If the clouds be full of rain, they empty themselves upon the earth: and if the tree fall toward the south, or toward the north, in the place where the tree falleth, there it shall be.
Ecclesiastes 11:3 (KJV)
At first glance, to many Western readers, this Biblical maxim seems to be stating the obvious in a rather redundant and perhaps humorous way. This verse can be understood as a parallelism, which means that the second clause restates the principle embodied in the first. The clouds are full, and the rain falls. A tree is cut down and it lies where it fell. To many left-brained Westerners, this seems like a bit of silly philosophical mumbo-jumbo.
However, the lesson conveyed is extraordinarily profound and poignant. Actions have consequences. Always. When we choose to act, whether we act upon what is right, moral, and ethical, or not, our actions set wheels in motion that often cannot be reversed. If we have sinned, we can certainly pray, repent, and ask God for forgiveness (I John 1:9). He has promised, in His Mercy, based on the provision of the Cross and Resurrection of Jesus Christ, to forgive AND to cleanse us. Yet the consequences of our wrong and sinful choices may indeed continue to affect in some ways our lives and the lives of others. God will forgive a murderer if he or she truly repents before Him. Yet the life that was snuffed out is still gone. Although the hydrologic cycle generally ensures that water continues to “make the rounds,” once a cloud has dropped its rain, it cannot issue a recall order. Once a tree has been felled, regardless of regret on the part of the lumberjack, the tree cannot be “un-cut.” And once words leave our mouths, regardless of the remorse we may experience over uttering them, those words cannot be “taken back.” The hurt that they cause cannot be undone. Those we hurt may indeed find healing in Christ for the wounds we inflicted. And they may even forgive us for what we have said or done. But the fact that we did indeed cause injury cannot be reversed. How I have grieved in my heart over words that exploded from my lips in the anger of the moment. Although God has developed in me a quickness to repent, and although those that I injured graciously forgave me, there was no way that I could turn back the clock and “un-hurt” them. Esau also deeply regretted the selling of his birthright. Yet, he found no way to undo the consequences of what he had, in a moment of impulsive indulgence, chosen to act upon (Heb. 12:17).
Adam and Eve also were faced with a choice that had far reaching implications. Adam’s rebellion in Eden has been working out its deadly effects in fallen humanity for many millennia. “In Adam, all have died” (I Cor. 15:22). Adam’s sin of high treason against Almighty God has affected EVERYONE that is “in him.” However, the reciprocal of this principle is also true, as Paul confidently assures us. “In Christ shall all be made alive!” Just as Adam’s sinful action affected all that were “in him,” the righteous Redemption provided by Jesus Christ, through His death on the Cross and victorious resurrection, affects all that are now “in Him.” We were all identified with the first Adam through physical birth. We are now identified with the “Second Adam” (I Cor. 15:47) through spiritual birth. This Is why Jesus proclaimed, “You MUST be Born Again!” (John 3:7) Jesus Christ indeed bore the penalty of sin for you and for me. Because of what He did for us, we can find Mercy, Forgiveness, Healing, and Restoration. However, many of the temporal consequences of sin might continue to remain, even after one has embraced faith in Christ, or as a believer has asked forgiveness for some sin committed. I heard Dr. Lester Sumrall say, “Yes, God is a God of ‘second chances.’ But sometimes ‘second chances’ hurt.’”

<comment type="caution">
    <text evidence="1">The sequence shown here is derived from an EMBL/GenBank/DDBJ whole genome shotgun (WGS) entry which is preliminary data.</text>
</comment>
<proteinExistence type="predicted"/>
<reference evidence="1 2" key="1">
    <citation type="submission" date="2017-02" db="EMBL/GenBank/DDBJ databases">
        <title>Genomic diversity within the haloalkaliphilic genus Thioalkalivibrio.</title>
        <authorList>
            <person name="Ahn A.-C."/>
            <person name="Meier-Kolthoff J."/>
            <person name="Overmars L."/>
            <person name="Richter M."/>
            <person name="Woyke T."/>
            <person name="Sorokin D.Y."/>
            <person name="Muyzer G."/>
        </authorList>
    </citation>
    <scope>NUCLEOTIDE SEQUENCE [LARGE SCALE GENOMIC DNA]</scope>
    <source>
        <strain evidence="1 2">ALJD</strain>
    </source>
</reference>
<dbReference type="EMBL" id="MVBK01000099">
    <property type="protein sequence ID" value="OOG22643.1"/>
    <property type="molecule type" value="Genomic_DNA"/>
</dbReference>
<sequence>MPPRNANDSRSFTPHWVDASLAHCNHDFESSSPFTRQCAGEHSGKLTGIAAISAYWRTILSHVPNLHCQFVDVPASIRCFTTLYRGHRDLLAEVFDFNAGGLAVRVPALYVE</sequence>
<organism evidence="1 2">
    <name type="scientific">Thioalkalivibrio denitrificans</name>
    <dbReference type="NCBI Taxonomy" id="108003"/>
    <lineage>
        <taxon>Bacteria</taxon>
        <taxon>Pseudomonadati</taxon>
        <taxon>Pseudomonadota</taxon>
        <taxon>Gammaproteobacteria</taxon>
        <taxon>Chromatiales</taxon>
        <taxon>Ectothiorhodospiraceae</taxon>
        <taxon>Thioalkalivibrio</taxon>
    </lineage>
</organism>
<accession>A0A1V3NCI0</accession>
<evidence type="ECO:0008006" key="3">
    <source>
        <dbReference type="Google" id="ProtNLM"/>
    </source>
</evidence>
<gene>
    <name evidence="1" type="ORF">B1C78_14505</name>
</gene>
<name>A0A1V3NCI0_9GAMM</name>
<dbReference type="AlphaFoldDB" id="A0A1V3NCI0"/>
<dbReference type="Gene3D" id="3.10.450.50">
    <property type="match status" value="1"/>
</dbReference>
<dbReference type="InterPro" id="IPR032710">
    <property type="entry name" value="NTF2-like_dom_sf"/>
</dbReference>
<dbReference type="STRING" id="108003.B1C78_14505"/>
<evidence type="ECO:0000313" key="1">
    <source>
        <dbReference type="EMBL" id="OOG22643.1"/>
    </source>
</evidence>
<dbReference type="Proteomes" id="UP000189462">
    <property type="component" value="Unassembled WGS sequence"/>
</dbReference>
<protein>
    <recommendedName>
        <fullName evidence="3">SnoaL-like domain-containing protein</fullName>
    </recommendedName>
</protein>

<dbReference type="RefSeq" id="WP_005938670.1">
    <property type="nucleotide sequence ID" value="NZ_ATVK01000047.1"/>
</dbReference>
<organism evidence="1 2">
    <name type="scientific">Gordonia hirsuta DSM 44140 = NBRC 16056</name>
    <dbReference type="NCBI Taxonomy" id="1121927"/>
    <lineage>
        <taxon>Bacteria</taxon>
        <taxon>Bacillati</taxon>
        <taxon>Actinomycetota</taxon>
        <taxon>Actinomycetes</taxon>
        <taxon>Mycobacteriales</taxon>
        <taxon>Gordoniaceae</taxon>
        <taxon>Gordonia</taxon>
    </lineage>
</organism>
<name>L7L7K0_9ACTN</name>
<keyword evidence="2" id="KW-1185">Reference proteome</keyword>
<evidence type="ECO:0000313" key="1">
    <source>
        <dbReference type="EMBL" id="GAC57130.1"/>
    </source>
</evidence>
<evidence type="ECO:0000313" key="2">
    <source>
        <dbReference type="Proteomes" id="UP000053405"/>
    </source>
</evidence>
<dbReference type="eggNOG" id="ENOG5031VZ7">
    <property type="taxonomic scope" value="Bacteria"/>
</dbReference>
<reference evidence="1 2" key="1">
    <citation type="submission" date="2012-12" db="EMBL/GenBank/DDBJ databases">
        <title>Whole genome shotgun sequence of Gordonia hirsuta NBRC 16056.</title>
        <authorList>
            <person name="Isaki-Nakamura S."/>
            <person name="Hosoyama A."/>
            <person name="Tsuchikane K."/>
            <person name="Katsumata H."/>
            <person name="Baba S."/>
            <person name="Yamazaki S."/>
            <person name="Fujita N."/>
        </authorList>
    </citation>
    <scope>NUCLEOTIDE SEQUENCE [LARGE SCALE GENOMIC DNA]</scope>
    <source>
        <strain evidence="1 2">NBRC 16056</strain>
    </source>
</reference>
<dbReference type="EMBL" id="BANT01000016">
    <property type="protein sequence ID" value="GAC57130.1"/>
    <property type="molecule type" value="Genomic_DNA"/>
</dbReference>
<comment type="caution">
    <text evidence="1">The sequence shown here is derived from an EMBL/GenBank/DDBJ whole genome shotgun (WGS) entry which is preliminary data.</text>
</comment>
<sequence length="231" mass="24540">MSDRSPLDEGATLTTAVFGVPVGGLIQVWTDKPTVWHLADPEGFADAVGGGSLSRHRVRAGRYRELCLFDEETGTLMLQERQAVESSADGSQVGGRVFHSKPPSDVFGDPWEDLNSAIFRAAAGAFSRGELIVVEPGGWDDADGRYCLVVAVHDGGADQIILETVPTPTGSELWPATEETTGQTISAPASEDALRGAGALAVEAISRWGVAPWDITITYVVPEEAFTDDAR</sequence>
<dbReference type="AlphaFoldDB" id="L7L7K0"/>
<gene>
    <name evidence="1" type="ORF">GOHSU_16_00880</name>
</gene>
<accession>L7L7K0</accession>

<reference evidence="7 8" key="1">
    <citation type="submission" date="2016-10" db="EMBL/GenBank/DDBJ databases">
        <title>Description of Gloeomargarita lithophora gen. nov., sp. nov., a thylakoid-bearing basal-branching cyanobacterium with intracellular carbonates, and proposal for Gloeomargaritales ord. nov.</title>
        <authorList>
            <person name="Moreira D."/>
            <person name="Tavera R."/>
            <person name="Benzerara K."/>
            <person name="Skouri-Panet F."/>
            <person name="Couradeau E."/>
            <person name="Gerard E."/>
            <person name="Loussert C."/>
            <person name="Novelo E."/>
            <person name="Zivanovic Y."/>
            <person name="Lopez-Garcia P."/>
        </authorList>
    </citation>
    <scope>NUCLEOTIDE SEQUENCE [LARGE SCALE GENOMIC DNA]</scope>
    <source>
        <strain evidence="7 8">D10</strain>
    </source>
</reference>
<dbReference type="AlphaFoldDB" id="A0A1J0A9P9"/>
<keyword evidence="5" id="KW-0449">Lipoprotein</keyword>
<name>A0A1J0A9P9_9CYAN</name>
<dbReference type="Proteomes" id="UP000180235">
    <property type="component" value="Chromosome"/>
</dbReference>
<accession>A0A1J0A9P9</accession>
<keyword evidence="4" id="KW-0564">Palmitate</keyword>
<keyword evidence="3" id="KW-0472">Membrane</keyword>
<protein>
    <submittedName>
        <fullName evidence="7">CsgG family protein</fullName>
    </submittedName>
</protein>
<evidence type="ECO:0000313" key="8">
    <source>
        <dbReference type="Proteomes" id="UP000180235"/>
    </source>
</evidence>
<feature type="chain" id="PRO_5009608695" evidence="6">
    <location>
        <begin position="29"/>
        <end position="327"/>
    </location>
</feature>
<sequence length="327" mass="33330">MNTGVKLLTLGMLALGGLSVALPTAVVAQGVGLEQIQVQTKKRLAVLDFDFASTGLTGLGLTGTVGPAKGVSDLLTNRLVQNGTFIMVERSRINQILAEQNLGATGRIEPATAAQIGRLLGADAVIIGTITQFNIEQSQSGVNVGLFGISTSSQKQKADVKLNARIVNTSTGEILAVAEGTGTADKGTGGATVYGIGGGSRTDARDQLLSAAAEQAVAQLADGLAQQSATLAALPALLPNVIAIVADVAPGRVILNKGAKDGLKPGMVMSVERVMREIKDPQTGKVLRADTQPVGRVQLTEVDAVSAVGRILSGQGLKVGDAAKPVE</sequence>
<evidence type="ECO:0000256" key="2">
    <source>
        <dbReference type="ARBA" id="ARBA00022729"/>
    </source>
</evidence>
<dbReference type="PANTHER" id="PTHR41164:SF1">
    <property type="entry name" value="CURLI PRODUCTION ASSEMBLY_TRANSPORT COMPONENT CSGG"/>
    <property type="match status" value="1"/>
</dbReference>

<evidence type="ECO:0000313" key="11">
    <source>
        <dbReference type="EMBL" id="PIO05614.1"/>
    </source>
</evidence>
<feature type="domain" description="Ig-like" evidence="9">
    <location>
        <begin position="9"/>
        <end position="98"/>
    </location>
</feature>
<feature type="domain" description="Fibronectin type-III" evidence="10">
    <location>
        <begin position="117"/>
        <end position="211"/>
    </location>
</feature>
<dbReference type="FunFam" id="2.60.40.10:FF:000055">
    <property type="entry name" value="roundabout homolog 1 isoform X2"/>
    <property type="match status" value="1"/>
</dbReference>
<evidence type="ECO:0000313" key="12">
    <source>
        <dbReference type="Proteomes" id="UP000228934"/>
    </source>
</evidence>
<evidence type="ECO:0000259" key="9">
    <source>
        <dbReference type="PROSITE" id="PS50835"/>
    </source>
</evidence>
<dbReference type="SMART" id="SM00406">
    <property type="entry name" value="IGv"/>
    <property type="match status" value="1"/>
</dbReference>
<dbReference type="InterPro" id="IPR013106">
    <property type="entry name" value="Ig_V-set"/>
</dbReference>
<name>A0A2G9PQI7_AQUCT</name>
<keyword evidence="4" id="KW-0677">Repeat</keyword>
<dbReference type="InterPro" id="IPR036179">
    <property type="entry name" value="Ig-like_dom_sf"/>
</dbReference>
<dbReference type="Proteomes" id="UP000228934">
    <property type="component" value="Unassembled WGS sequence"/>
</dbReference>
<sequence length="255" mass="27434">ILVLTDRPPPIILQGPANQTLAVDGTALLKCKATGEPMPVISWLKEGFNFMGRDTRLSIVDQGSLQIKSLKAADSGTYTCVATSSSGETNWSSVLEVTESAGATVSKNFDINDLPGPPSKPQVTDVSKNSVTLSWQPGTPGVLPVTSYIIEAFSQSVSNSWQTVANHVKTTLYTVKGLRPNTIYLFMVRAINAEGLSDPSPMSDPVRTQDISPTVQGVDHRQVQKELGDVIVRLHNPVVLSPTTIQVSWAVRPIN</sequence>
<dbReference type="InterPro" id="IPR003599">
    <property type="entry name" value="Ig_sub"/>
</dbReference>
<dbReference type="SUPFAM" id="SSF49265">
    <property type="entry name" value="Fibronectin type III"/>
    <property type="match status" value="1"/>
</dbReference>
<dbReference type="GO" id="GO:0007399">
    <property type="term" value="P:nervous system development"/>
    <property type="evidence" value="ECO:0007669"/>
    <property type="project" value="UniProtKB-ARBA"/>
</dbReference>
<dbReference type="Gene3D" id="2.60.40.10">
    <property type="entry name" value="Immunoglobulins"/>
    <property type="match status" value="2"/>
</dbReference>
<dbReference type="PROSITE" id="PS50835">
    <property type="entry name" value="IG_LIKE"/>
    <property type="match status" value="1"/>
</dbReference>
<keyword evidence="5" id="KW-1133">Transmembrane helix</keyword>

The Apostle Paul declared that he kept his body in submission to his reborn spirit, lest after preaching to others, he would be disqualified (I Cor. 9:27). Although confident of God’s Mercy, Grace, and Forgiveness, Paul did not want to do anything that might hinder or disqualify him from the calling and destiny to which God had ordained him. Pastor JOHN Osteen often quoted the poet who said, “Of all sad words of tongue and pen, the saddest are these: ‘It might have been.’” God indeed forgives us when we ask Him in faith. But what might have been had we not sinned, might never be in the same way that it would have been had we not spoken or acted as we did.
The words we speak and the choices we make have a consequential effect upon our individual lives and upon the world in which we live. That is true whether those words and choices are positive or negative. There is no doubt that each one of us will leave some impact upon our world. The only variable lies in the type of legacy we will leave behind. Be Blessed!